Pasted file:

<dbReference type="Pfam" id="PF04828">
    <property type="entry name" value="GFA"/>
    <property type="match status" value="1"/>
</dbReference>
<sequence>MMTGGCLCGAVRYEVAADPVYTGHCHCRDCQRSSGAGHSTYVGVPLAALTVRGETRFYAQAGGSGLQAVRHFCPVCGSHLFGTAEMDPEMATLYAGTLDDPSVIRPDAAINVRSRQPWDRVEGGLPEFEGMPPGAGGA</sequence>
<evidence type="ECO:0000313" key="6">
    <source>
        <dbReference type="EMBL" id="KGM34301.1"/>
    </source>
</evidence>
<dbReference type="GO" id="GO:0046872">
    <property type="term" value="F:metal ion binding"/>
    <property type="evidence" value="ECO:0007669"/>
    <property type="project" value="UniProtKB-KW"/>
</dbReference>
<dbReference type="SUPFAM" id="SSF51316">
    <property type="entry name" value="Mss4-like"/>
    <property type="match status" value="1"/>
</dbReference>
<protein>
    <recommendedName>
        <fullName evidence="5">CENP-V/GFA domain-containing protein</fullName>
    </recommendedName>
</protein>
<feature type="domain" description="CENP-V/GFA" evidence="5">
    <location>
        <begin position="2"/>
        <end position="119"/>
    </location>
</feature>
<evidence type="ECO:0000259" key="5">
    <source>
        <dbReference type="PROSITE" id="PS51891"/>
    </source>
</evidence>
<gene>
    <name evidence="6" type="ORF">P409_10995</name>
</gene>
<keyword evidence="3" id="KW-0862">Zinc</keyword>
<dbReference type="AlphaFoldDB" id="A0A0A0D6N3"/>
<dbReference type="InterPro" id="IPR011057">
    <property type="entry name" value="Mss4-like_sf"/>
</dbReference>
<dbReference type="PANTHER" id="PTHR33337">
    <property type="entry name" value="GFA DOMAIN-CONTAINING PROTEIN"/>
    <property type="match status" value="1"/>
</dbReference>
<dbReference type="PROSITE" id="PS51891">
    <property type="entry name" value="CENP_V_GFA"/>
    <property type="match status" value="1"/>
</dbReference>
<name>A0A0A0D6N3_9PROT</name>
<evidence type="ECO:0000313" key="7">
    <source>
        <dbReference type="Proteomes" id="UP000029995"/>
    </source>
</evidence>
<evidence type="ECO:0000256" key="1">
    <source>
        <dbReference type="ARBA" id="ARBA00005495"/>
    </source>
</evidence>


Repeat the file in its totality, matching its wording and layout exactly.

<dbReference type="Pfam" id="PF04828">
    <property type="entry name" value="GFA"/>
    <property type="match status" value="1"/>
</dbReference>
<sequence>MMTGGCLCGAVRYEVAADPVYTGHCHCRDCQRSSGAGHSTYVGVPLAALTVRGETRFYAQAGGSGLQAVRHFCPVCGSHLFGTAEMDPEMATLYAGTLDDPSVIRPDAAINVRSRQPWDRVEGGLPEFEGMPPGAGGA</sequence>
<evidence type="ECO:0000313" key="6">
    <source>
        <dbReference type="EMBL" id="KGM34301.1"/>
    </source>
</evidence>
<dbReference type="GO" id="GO:0046872">
    <property type="term" value="F:metal ion binding"/>
    <property type="evidence" value="ECO:0007669"/>
    <property type="project" value="UniProtKB-KW"/>
</dbReference>
<dbReference type="SUPFAM" id="SSF51316">
    <property type="entry name" value="Mss4-like"/>
    <property type="match status" value="1"/>
</dbReference>
<protein>
    <recommendedName>
        <fullName evidence="5">CENP-V/GFA domain-containing protein</fullName>
    </recommendedName>
</protein>
<feature type="domain" description="CENP-V/GFA" evidence="5">
    <location>
        <begin position="2"/>
        <end position="119"/>
    </location>
</feature>
<evidence type="ECO:0000259" key="5">
    <source>
        <dbReference type="PROSITE" id="PS51891"/>
    </source>
</evidence>
<gene>
    <name evidence="6" type="ORF">P409_10995</name>
</gene>
<keyword evidence="3" id="KW-0862">Zinc</keyword>
<dbReference type="AlphaFoldDB" id="A0A0A0D6N3"/>
<dbReference type="InterPro" id="IPR011057">
    <property type="entry name" value="Mss4-like_sf"/>
</dbReference>
<dbReference type="PANTHER" id="PTHR33337">
    <property type="entry name" value="GFA DOMAIN-CONTAINING PROTEIN"/>
    <property type="match status" value="1"/>
</dbReference>
<dbReference type="PROSITE" id="PS51891">
    <property type="entry name" value="CENP_V_GFA"/>
    <property type="match status" value="1"/>
</dbReference>
<name>A0A0A0D6N3_9PROT</name>
<evidence type="ECO:0000313" key="7">
    <source>
        <dbReference type="Proteomes" id="UP000029995"/>
    </source>
</evidence>
<evidence type="ECO:0000256" key="1">
    <source>
        <dbReference type="ARBA" id="ARBA00005495"/>
    </source>
</evidence>